The actuator assembly 14 is mounted in the main body portion 40 of the handle 12. The actuator assembly 14 is illustrated only schematically. It should be understood that other types of actuator assemblies can be substituted. Thus, the actuator assembly 14 is illustrative of the various types of actuator assemblies which can be used to provide the actuation force for bending the movable stem section 22 of the surgical instrument 10 in the manner illustrated.

The actuator assembly 14 (FIGS. 1 and 2) includes a manually engageable deflection control lever 50 which projects from the main body portion 40 of the handle 12. The deflection control lever 50 is supported by a pivot pin 52 for pivotal movement relative to the main body portion 40 of the handle 12. A return spring 54 connected between the deflection control lever 50 and the main body portion 40 of the handle 12 biases the deflection control lever into the unactuated position shown in FIG. 1.

A pull rod 56 extends through a passage 58 in the main body portion 40 of the handle 12. The pull rod 56 is connected via a link 59 with the deflection control lever 50. The proximal ends of two deflection control wires 60 and 62 are connected for movement with the pull rod 56. The two wires 60 and 62 comprise the end portions of a single control wire the central portion of which is looped around the tip portion 30 of the surgical instrument 10 as described below. The deflection control wires 60 and 62 extend from the pull rod 56 into respective deflection control wire passages 64 and 66 in the rigid stem section 18. The deflection control wires 60 and 62, in a manner described below, pass through the rigid stem section 18 and the movable stem section 22, and are connected with the tip portion 30 of the surgical instrument 10.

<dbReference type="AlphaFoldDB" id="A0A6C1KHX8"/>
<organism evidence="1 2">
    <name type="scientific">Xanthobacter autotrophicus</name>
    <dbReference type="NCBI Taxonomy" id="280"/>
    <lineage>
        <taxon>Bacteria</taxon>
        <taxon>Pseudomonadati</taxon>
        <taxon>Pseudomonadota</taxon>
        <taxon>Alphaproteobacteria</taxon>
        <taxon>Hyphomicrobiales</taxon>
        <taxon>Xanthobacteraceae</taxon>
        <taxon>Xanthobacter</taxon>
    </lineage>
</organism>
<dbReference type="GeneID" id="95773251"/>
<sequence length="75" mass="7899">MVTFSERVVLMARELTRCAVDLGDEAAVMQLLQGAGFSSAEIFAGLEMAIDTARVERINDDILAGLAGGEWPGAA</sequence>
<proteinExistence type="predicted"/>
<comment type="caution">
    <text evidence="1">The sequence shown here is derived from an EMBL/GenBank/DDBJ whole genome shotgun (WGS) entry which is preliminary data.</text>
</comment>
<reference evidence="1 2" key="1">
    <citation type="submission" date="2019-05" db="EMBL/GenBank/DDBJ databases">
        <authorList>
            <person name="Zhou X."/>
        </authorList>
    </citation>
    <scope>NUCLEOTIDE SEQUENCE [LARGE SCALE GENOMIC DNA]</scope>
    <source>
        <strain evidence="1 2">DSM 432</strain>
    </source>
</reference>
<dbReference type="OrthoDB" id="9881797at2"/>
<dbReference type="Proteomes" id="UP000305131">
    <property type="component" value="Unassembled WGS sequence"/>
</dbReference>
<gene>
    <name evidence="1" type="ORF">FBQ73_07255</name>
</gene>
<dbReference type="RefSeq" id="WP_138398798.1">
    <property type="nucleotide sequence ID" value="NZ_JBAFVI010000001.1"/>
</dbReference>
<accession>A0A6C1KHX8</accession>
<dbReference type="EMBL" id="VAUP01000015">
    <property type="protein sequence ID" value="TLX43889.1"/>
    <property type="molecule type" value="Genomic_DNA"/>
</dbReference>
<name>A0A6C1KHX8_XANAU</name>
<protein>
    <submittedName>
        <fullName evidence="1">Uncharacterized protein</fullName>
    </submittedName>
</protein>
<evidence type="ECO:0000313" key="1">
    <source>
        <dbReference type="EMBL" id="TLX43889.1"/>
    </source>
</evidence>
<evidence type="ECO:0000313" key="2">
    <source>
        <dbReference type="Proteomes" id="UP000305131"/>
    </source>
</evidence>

The rigid stem section 18 of the surgical instrument 10 is a tubular member which extends between and interconnects the handle 12 and the movable stem section 22. The rigid stem section 18 has a longitudinal central axis 74 which forms a longitudinal central axis of the surgical instrument 10.